Baka Mitai.

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Powerpuff Kuma
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Baka Mitai.

Post by Powerpuff Kuma » Sat 12.10.2005 11:51 am

I saw that "Baka mitai" means "I look like a fool". But, the termination in the verb indicates the wish to do something (like tabetai, i want to eat, aitai, i want to see you). So why does baka mitai doesn't mean "I want to look a fool"?

Thanks for your help!

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Harisenbon
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RE: Baka Mitai.

Post by Harisenbon » Sat 12.10.2005 12:04 pm

Because みたい means to look like. If you wanted a hardcore literal translation it would be something like "I want to see ~" So "I want to see it as foolish" would be a too literal translation, I think.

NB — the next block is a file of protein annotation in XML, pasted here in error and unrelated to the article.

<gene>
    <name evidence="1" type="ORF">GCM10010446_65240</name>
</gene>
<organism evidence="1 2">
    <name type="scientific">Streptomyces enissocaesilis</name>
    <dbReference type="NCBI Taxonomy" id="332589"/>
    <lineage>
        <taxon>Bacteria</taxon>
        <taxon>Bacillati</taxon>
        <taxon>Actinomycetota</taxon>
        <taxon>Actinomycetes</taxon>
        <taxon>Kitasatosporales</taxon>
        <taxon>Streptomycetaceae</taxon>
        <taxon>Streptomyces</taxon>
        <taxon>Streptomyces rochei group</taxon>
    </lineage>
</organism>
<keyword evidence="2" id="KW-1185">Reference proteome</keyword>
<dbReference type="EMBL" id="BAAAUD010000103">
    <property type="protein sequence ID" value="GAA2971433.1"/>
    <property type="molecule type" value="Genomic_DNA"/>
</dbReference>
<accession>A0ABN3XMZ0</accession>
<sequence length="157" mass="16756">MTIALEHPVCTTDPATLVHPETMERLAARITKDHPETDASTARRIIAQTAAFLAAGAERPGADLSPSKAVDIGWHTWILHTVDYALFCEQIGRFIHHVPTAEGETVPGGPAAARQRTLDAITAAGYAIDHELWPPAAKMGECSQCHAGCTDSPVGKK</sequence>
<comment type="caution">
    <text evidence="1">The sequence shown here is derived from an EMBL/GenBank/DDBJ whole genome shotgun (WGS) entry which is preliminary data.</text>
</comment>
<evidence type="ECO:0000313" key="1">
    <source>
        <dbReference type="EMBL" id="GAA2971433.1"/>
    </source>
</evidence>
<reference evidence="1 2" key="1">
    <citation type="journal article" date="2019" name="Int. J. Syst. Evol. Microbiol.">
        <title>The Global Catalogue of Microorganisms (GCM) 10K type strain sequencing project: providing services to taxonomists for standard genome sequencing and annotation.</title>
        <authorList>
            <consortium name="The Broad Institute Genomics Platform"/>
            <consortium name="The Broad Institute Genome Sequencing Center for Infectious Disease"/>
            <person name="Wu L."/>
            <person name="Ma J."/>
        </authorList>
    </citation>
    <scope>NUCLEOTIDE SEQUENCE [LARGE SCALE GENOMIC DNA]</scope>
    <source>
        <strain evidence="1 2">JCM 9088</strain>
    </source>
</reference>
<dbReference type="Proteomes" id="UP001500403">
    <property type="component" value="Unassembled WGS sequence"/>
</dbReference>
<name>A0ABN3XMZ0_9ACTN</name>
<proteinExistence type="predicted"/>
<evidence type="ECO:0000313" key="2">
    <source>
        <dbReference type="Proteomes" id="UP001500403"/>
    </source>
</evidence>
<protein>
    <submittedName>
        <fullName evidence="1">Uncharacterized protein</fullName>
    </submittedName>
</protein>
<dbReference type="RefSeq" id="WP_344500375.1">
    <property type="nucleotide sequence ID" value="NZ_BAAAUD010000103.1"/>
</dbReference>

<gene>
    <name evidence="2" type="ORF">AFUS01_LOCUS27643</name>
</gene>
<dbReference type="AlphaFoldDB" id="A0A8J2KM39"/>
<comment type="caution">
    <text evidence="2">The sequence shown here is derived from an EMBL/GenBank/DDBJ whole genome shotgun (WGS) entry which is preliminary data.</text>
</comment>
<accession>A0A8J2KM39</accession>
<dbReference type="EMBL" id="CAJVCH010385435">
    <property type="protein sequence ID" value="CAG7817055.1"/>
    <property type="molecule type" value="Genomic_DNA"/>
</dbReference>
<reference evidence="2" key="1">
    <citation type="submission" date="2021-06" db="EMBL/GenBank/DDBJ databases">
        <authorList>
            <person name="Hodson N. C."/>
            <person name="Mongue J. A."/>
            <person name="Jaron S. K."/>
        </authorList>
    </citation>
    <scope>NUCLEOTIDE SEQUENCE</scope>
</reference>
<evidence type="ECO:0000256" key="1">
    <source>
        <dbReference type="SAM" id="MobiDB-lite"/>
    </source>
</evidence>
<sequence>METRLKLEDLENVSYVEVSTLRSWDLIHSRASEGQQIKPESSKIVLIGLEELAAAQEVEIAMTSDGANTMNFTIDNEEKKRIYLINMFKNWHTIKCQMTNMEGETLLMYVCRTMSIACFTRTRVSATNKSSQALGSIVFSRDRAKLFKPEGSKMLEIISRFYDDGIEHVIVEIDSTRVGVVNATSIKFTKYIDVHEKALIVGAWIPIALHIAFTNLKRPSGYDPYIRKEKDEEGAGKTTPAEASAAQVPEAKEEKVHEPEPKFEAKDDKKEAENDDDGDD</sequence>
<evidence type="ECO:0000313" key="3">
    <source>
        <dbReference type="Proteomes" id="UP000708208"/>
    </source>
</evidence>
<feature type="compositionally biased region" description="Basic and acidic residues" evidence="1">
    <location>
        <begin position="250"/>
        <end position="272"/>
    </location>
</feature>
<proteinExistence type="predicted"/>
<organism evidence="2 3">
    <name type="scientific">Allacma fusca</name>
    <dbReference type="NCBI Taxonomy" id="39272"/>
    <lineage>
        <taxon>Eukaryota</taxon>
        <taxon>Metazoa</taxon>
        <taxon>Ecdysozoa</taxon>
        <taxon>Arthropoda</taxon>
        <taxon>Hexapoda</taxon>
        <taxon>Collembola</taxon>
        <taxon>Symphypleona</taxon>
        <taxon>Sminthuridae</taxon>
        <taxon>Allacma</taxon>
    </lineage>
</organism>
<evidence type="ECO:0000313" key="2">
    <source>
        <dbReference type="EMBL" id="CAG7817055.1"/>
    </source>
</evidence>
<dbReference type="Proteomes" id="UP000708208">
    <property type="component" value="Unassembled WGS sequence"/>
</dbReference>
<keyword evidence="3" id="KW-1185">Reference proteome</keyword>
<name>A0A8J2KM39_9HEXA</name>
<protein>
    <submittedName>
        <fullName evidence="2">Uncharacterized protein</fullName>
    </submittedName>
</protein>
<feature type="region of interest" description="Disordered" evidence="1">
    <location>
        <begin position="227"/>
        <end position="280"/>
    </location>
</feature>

I want to look for a fool would be something like
馬鹿を探したい。
When you use "look for" in Japanese, you use the verb さがす, to search.

Does that help?
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richvh
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RE: Baka Mitai.

Post by richvh » Sat 12.10.2005 12:17 pm

みたい is a suffix or -na adjective meaning -like, sort of, similar to, resembling. 見たい, the desiderative of 見る, would require a particle. 馬鹿みたい, foolish, resembling a fool. 馬鹿を見たい, I want to see a fool.
Richard VanHouten
ゆきの物語

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Infidel
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RE: Baka Mitai.

Post by Infidel » Sat 12.10.2005 7:11 pm

once again emphasizing the importance of learning the kanji

Powerpuff Kuma
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RE: Baka Mitai.

Post by Powerpuff Kuma » Sun 12.11.2005 2:43 am

I see.
thanks a lot for your help =D

Matta Ne!

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kirama
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RE: Baka Mitai.

Post by kirama » Sun 12.11.2005 5:06 am

so many kanji so LITTLE BRAIN SPACE

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